Since the start of DC Rebirth, readers have been told that Duke Thomas is a different sort of Batman sidekick, one like none of the Robins who have served under the Dark Knight before. What exactly that meant remained unclear until Dark Nights: Metal revealed that Duke is a metahuman. This miniseries builds on that twist as it carves out a distinctive niche for Duke in Gotham City.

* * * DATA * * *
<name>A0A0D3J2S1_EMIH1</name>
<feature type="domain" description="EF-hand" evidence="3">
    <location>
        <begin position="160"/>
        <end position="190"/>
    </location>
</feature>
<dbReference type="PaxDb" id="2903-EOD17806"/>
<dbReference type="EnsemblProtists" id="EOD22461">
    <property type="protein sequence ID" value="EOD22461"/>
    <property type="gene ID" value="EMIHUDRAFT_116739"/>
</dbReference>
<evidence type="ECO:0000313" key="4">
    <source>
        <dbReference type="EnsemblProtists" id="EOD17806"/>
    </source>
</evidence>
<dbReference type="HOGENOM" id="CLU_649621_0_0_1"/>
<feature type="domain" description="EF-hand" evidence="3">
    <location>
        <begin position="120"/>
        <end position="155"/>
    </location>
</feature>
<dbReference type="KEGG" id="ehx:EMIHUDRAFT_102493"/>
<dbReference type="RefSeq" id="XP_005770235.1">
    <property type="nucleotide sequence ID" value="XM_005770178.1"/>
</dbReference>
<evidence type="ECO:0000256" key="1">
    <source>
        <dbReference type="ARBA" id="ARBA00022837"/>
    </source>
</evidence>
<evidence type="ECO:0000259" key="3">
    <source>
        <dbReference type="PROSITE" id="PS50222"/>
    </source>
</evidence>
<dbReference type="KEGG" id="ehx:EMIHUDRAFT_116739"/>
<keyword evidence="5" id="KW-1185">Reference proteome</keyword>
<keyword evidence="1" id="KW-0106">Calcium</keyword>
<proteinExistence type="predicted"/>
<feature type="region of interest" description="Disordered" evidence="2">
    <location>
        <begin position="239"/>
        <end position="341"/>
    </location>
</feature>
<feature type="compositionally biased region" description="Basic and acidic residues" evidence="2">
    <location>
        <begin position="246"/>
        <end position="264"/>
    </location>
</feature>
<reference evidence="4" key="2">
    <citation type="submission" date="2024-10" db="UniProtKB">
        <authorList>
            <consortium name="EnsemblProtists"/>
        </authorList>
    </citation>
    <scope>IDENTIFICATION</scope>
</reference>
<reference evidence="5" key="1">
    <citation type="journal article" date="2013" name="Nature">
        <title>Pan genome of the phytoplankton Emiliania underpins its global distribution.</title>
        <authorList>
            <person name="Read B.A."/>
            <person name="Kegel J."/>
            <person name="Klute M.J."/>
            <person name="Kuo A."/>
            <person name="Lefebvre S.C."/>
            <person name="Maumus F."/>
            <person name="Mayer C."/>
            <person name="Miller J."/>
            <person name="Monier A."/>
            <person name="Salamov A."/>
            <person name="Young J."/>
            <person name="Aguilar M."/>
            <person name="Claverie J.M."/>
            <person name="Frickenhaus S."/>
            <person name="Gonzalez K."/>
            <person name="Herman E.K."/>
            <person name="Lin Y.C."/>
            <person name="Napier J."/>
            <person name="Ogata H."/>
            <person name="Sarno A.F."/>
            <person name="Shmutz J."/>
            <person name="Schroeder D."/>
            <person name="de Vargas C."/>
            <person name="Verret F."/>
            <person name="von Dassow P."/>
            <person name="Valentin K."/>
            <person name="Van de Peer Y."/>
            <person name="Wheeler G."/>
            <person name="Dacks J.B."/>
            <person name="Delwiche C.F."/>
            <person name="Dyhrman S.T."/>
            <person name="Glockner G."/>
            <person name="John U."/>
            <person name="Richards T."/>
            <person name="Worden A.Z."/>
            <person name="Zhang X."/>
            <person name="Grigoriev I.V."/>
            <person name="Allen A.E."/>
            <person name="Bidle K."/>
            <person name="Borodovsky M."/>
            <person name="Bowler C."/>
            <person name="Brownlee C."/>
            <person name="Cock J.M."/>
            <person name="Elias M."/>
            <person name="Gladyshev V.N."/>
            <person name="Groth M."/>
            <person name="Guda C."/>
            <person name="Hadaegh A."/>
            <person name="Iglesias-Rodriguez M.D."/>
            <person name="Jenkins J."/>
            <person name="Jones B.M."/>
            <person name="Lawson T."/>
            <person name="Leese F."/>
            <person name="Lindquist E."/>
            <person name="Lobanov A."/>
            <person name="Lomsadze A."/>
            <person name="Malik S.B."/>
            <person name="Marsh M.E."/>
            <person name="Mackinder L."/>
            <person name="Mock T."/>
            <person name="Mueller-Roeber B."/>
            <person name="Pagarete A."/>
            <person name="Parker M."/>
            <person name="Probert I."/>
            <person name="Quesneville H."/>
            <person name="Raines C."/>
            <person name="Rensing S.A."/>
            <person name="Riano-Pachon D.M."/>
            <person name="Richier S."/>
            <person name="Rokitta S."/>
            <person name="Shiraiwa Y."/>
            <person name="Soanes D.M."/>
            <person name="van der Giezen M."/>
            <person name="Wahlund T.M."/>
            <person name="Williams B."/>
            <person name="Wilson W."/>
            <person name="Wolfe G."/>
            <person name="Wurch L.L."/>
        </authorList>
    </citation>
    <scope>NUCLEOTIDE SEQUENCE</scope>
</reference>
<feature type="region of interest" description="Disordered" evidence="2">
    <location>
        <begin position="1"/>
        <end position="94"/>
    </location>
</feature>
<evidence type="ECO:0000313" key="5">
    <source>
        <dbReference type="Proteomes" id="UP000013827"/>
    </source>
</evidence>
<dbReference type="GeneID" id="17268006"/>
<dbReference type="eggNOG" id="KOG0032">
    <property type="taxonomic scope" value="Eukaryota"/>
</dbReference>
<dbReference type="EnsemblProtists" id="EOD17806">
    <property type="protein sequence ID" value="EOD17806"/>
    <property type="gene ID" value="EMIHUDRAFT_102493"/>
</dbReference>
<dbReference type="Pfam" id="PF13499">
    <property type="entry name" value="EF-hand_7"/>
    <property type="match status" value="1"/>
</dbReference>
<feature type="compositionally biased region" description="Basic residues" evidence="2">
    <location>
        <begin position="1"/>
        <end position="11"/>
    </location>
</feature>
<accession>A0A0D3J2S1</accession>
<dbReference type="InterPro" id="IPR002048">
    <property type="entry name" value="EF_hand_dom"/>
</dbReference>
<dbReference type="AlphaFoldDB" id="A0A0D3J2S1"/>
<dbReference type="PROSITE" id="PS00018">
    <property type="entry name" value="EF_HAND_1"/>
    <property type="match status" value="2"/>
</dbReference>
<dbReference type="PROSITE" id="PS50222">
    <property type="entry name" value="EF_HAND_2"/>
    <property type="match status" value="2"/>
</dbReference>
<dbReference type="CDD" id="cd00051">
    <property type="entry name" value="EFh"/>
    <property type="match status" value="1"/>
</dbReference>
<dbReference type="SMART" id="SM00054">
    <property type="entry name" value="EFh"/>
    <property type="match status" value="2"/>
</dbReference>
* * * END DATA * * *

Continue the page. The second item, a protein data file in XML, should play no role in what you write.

It seems fitting that Batman and the Signal would be a joint effort between Scott Snyder and Tony Patrick, given that Patrick is one of the writers Snyder has helped mentor in DC’s Talent Development Program. It allows Snyder to keep a watchful eye on his co-creation while allowing a younger, fresher voice to tackle a younger, fresher character. Patrick tackles his first DC assignment with plenty of vigor. The opening pages alone serve as very self-aware commentary, with Duke questioning himself and his purpose in much the same way skeptical readers have been questioning the character in recent years. This is a book driven by an eclectic cast of younger characters, and it needs that sense of unpredictable energy driving it. Tonally, the book shares as much in common with Batgirl as it does any of the actual Batman comics.